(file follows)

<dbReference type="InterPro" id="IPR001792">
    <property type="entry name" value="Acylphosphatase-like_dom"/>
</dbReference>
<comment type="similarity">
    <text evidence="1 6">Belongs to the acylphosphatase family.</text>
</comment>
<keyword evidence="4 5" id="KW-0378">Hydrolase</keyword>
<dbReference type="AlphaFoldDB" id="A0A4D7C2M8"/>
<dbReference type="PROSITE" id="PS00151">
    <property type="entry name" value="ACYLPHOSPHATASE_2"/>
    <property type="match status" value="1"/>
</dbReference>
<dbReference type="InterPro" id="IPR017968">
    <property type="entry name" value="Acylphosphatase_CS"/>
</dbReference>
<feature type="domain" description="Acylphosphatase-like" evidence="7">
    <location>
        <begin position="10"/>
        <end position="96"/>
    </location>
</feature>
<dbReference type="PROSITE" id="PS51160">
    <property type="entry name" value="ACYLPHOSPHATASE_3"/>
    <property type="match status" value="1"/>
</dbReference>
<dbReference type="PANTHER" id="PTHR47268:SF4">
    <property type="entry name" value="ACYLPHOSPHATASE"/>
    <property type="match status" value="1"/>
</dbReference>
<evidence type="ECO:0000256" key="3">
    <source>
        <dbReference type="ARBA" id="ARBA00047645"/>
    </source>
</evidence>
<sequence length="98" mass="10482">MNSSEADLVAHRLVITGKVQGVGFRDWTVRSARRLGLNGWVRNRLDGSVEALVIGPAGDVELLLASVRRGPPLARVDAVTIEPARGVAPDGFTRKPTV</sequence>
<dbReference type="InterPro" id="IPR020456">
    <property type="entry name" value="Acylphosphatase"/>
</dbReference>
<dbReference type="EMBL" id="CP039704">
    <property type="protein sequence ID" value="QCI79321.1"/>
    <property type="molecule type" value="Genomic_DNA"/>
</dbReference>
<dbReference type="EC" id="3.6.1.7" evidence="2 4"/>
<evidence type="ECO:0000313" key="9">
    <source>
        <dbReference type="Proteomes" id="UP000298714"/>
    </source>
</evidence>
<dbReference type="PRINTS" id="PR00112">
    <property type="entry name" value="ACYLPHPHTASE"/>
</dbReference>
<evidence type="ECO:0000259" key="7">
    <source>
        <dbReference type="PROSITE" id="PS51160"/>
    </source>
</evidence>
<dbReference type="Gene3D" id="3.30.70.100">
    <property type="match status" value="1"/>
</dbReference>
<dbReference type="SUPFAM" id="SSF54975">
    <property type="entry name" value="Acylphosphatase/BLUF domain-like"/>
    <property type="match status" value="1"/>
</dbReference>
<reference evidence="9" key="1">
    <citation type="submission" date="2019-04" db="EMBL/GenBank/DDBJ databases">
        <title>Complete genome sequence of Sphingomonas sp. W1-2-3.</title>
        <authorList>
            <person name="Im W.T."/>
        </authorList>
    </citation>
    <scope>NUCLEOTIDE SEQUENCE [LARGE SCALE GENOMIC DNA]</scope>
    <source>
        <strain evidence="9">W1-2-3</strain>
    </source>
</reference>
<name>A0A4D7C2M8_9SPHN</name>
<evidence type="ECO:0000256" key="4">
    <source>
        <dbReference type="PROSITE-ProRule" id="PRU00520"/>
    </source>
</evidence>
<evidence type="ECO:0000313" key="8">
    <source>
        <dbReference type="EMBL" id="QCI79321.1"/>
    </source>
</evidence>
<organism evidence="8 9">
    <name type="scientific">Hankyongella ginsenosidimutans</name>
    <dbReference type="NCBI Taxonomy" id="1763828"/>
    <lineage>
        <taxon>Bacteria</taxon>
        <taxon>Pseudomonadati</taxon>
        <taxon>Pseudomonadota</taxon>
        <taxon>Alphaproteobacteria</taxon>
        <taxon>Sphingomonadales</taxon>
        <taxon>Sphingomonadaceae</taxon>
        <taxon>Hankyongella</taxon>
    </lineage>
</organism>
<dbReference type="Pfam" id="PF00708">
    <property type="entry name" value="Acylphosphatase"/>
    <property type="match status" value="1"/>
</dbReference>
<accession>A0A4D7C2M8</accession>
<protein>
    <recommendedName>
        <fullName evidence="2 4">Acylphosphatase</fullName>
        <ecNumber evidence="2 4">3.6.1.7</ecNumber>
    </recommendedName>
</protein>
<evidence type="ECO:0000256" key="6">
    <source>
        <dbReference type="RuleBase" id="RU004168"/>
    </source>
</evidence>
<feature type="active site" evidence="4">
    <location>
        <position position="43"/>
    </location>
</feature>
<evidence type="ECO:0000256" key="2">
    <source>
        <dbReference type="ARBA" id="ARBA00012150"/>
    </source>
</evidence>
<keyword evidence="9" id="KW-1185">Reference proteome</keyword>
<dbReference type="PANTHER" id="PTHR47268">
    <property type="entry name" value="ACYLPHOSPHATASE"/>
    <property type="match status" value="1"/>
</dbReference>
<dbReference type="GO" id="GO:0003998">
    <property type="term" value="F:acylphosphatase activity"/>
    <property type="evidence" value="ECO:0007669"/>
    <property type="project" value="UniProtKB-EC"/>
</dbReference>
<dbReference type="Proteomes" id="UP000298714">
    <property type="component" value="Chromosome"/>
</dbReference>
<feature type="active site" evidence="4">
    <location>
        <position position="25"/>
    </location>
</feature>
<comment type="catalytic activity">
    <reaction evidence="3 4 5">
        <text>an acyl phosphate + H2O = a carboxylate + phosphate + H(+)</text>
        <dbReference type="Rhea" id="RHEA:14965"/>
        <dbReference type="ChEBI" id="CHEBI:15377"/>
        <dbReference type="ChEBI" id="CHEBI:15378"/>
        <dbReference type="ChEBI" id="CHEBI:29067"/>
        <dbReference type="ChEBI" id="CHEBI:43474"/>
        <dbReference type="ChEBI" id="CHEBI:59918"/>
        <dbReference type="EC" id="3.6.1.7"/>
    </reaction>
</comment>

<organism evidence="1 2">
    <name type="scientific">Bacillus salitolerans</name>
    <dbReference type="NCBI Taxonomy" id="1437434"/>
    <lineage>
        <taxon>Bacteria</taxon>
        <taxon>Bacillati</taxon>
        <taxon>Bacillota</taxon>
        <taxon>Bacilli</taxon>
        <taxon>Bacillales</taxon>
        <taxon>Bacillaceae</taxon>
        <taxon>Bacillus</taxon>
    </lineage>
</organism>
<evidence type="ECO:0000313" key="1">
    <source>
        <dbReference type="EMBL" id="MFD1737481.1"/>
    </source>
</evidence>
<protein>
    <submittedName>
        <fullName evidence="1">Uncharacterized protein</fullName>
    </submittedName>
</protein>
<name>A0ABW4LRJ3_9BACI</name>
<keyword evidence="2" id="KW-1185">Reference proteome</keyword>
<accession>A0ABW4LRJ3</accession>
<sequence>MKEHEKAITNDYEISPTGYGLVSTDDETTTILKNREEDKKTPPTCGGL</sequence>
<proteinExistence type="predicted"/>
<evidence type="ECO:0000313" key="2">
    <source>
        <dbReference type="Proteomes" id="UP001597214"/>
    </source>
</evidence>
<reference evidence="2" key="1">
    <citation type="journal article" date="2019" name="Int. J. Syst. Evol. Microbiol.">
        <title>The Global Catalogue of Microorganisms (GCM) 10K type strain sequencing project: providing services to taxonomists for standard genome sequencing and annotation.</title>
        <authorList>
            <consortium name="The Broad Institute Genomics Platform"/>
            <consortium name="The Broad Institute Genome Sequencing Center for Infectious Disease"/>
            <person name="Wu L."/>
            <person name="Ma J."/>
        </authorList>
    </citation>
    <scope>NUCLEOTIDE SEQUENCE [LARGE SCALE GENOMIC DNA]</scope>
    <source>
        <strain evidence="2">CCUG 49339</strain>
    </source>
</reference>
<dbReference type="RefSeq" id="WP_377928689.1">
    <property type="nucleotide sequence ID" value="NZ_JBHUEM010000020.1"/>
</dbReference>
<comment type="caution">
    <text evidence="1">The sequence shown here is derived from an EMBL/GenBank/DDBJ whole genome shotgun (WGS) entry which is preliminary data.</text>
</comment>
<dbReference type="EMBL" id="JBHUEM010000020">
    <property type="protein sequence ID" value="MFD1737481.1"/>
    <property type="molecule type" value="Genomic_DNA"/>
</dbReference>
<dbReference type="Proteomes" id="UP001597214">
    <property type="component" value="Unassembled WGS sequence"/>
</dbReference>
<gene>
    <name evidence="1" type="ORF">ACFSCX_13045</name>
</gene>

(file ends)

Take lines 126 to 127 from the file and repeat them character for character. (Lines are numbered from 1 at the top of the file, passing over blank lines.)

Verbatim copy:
<keyword evidence="9" id="KW-1185">Reference proteome</keyword>
<dbReference type="PANTHER" id="PTHR47268">